With the market for smartwatches, fitness trackers and smart clothes predicted to double in the next five years, a team of UNSW students has travelled to China to design futuristic prototypes for the next generation of wearable tech.
The 24 students from Art & Design, Engineering and Medicine collaborated with university students and manufacturers in Beijing, Hong Kong and Shenzhen to produce wearable technology prototypes including a meditation hood and an anti-smog scarf.
“We need to design technical wearables to help adapt to the constant changes to our environment,” said Dr Patricia Flanagan, UNSW Art & Design lecturer and program coordinator. “The Chinese wearable technology market is growing so quickly that the students had greater access to electronics and tech manufacturers. Many of the pieces designed were speculative, designed to generate conversation.”
The Haptic Interface program, which ran in December, involved students working directly with manufacturers such as start-up Chinese company Seeed Technology and Shenzhen's X Factory, giving the artists and designers easy access to supply chains, tools and materials such as hardware, 3D printing, transformers and electronics.
UNSW Bachelor of Design student Deanna Wawn developed an anti-smog scarf that aims to draw attention to China’s ongoing air pollution crisis.
“We wanted to make a product that was confrontational and showed where wearable technology is headed if countries such as China don’t do more to tackle pollution and strengthen environmental laws,” said Wawn, who developed the prototype with a group of students from UNSW and Hong Kong Polytechnic University.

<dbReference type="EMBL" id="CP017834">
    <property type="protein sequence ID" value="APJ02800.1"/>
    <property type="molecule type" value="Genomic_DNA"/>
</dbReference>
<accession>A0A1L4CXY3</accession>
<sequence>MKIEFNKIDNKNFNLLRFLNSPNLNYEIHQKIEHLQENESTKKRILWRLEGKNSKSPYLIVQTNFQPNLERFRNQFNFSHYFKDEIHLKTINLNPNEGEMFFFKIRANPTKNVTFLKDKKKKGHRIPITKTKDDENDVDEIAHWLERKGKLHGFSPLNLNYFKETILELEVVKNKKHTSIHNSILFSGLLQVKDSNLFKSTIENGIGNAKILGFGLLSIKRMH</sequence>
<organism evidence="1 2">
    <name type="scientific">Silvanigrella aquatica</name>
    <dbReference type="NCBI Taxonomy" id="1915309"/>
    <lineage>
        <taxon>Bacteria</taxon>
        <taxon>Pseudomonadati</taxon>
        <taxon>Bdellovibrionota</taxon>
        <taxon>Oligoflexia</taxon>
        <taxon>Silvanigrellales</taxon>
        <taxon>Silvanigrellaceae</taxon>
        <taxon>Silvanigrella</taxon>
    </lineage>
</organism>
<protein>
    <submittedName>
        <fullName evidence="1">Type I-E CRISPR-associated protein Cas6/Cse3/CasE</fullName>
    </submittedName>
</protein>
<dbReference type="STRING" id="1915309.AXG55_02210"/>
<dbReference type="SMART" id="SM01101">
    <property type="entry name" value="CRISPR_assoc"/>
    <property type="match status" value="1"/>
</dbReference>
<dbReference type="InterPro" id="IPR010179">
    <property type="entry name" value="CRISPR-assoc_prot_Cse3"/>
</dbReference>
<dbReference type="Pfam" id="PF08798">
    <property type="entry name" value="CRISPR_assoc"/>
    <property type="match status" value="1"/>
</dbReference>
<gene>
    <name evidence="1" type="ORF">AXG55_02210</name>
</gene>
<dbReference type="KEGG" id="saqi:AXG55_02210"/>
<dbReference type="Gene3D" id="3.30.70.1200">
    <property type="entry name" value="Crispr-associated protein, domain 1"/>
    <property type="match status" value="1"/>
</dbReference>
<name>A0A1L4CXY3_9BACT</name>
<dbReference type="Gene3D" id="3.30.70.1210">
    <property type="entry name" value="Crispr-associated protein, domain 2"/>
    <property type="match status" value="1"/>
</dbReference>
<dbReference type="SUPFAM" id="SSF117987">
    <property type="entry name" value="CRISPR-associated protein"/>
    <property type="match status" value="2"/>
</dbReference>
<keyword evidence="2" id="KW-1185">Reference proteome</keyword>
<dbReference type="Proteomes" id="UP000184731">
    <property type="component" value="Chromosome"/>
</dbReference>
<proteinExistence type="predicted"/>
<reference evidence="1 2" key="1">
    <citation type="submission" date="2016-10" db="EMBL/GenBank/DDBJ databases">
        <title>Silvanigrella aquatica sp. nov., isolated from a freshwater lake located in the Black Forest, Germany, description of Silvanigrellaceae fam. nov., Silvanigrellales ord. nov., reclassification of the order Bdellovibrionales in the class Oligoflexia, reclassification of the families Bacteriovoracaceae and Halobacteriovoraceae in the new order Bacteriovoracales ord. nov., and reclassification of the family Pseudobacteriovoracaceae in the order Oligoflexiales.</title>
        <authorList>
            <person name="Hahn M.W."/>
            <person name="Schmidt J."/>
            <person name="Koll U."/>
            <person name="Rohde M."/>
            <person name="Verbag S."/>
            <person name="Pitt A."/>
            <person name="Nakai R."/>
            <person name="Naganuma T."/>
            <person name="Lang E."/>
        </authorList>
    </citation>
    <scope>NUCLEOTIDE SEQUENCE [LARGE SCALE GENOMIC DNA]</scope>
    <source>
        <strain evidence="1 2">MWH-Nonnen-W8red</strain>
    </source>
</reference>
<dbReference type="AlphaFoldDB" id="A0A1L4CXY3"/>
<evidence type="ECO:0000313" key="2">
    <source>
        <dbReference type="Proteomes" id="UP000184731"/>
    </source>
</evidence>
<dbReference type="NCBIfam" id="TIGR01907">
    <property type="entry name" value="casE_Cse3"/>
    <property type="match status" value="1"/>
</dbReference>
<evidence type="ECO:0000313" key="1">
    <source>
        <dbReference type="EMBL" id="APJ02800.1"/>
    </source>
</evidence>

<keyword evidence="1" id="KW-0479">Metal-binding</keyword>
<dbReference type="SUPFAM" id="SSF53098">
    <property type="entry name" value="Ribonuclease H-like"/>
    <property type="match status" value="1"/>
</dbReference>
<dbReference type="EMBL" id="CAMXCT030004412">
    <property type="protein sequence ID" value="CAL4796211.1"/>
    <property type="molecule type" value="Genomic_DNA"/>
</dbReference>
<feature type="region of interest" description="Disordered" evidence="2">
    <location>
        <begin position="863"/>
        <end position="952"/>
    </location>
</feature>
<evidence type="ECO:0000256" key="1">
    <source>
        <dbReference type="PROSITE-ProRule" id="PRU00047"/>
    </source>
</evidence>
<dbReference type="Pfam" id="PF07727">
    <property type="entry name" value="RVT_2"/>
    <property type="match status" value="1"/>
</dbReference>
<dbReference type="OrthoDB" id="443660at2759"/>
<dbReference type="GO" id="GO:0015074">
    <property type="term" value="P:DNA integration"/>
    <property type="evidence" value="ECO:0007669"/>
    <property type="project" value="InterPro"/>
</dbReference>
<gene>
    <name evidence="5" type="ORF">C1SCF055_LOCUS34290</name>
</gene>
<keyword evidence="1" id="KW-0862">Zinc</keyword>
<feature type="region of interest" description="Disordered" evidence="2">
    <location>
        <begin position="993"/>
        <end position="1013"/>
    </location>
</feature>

The scarf has air pollution sensors that vibrate when levels get too high and servomotors that automatically signal the mask to lift over the wearer’s face.
Third-year design student Monisha Chippada developed an anti-stress meditation hood that has a camera inside to block out out logos and other outside stimulation.
“Cacoon is a mediation pod that allows us to reclaim public spaces that are oversaturated with advertising and logos. It's designed to be portable and discreet in order to create a space of reclusiveness in busy environments.
UNSW students studying textile design, computer science, intermedia design, product design, jewellery, bioengineering and medicine took part in the month-long program.
“Designing in China meant the students had a platform for broader debate around wearable technology, our future selves and human interactions in this future landscape,” said Flanagan.
“The projects challenged students to work across disciplines and cultures and envision wearables could eventually look like."